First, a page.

2. Embed quotes or links to your book in newsletters: If you have a specific quote from your book that would fit well within your newsletter, go ahead and add it. Reference the book and link it in the footnotes option when writing on Substack, or link the book directly after the quote. Either way, you’re giving people a preview to your book and then making it available for them to buy. You can also create a footer for every newsletter you write that contains a link to your book, along with your initial “new subscriber” email.
  3. Add your book link to the “book link” feature: There’s actually a space within your profile that makes Substack for writers. Not many social platforms have a link specifically for a book. As you can see in the example below, there’s a space for both the book title and its link. If you have a book, make sure it’s there!
Substack For Writers Book Link Example

Of course, if you’re an author, there are plenty of other ways to market your book outside of just this, but given that our advice no matter what is to grow an email list, there’s plenty of opportunity for multiple types of book marketing on Substack for writers.

But the type of marketing you do often depends on your book’s audience, which is why I suggest scheduling a free call to get insight from an expert about where to spend your time.

Substack for Writers of Fiction: Community & Art Advancements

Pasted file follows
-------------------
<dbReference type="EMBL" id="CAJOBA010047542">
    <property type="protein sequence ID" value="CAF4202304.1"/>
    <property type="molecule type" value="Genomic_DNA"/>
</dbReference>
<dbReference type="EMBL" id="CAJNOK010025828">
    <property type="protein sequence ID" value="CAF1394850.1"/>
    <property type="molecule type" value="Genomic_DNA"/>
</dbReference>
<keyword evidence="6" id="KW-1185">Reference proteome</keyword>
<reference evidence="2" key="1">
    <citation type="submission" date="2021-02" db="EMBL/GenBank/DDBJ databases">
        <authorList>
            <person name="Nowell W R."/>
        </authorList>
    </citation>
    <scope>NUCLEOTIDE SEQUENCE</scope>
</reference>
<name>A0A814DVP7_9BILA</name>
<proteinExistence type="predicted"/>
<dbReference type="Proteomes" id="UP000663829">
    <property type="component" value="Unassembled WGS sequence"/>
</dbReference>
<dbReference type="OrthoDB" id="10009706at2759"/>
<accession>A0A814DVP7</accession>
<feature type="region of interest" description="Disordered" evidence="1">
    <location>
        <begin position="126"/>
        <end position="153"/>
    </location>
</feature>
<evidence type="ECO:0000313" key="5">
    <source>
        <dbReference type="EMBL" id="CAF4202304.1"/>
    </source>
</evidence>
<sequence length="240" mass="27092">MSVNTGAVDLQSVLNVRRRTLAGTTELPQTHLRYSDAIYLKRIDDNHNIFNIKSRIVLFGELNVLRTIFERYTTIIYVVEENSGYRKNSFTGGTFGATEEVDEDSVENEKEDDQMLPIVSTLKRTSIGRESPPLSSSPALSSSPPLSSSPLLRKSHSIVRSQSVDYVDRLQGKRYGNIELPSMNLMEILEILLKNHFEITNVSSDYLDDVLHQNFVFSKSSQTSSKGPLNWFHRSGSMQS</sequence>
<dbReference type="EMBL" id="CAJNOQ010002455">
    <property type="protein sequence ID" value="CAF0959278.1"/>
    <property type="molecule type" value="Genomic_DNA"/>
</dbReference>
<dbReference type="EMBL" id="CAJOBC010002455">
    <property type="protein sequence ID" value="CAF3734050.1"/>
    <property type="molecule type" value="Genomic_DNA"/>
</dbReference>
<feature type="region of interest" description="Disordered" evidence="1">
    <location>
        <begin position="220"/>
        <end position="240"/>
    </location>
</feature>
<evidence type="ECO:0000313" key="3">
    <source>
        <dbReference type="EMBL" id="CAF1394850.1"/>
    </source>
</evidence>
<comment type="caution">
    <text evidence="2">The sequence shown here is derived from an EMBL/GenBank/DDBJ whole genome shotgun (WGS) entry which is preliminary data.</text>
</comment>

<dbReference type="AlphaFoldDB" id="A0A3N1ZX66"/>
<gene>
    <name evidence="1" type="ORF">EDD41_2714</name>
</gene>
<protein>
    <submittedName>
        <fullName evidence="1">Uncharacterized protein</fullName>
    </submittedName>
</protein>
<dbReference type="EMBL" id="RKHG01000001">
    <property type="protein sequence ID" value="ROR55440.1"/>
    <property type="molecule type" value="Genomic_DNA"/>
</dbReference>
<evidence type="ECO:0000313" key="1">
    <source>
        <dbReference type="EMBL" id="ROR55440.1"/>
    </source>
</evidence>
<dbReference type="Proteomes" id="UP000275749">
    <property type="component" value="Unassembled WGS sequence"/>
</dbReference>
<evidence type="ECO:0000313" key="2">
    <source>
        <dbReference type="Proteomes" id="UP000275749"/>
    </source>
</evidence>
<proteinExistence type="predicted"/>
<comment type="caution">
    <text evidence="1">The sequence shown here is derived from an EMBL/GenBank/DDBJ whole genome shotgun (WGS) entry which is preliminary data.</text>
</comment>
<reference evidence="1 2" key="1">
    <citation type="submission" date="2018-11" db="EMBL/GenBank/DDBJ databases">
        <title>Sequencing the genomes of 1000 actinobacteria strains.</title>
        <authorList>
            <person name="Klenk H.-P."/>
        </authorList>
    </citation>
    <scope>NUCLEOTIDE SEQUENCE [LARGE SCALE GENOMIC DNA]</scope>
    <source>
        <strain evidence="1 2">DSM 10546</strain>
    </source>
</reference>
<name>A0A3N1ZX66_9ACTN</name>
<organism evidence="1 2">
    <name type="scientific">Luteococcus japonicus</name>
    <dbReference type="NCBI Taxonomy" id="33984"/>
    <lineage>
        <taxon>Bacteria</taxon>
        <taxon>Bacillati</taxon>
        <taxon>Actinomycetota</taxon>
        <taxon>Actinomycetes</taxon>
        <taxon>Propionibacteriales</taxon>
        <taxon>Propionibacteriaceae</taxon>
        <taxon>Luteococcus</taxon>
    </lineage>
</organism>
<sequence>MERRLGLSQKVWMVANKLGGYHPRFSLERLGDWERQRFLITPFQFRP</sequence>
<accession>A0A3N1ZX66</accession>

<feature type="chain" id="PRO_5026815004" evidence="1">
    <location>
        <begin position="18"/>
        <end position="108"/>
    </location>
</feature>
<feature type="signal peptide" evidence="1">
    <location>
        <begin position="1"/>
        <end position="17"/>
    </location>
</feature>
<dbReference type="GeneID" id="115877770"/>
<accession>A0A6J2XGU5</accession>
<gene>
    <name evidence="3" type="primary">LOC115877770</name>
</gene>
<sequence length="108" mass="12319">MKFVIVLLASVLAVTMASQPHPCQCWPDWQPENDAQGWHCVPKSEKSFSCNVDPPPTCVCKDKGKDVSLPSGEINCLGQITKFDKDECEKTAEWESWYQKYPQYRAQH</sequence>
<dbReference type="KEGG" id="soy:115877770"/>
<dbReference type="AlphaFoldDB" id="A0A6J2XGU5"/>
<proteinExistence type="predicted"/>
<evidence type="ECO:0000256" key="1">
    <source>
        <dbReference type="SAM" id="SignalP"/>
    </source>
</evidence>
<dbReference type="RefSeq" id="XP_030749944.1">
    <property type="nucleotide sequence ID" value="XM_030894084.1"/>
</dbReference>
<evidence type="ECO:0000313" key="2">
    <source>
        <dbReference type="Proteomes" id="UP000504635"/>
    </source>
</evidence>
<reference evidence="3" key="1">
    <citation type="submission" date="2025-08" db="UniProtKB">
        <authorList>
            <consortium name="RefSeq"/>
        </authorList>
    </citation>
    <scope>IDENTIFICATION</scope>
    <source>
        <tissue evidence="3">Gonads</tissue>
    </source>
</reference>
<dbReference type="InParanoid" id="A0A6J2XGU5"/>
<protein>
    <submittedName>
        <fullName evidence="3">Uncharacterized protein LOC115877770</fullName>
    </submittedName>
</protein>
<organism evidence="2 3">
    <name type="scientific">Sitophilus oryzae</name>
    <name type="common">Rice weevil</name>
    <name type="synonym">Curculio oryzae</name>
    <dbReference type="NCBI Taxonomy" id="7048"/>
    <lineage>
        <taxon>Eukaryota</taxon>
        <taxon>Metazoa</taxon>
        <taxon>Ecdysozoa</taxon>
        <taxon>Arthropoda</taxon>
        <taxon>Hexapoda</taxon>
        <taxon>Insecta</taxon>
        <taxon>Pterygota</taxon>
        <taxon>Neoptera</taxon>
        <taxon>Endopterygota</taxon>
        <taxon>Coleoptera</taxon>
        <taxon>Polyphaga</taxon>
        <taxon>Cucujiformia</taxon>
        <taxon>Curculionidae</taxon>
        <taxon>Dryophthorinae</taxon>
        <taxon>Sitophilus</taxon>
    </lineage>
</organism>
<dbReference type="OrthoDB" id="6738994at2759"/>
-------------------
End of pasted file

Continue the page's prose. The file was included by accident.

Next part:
The hub on Substack for fiction writers is massive. Specifically, writers are using the platform to not only grow their email lists, but to get feedback on their writing, connect with each other, and escape some of the toxic fiction culture present in other areas of the internet.

If you write fiction, here’s how to go about using Substack.

What Fiction People Can Expect on Substack for Writers

When Twitter made the switch to X, many writers fled the app, not happy with the change in ownership. They needed somewhere else to go, and wanted to be compensated for their writing too.

Enter: Substack, especially the “Substack Notes” feature, which looks and operates much like X, which allows for community growth and networking. If you’re curious how fiction writers are using Substack, it’s in these ways.

  1. Publishing Individual Chapters: Some writers prefer to use Substack as a pay-to-consume medium in which they publish their book a chapter at a time. In this case, it can serve as both making an income by using Substack for writers strategically, but you can also utilize this method for feedback. Accept comments and ask for thoughts from your readers as a way to edit your book in real-time, like your email list are all beta readers. Publish some chapters for free, and make others paid in order to increase your subscriber rate.
  2. Publishing Short Stories: Instead of chapters, each newsletter can be a short story. This way, you can publish various genres and if short stories is your medium of choice, this is a great opportunity to be paid for work that’s often difficult to make an income with. That’s part of the perks of Substack for writers.
  3. Hosting Writing Prompts & Activities: What’s likely to happen is that your Substack subscribers will likely be other writers, especially if you follow the tips below on using the Notes function. This allows you to occasionally publish a newsletter in which you offer writing prompts that other people will fulfill within their own newsletters, which will link back to yours. It’s a powerful growth technique, but can take time to grow.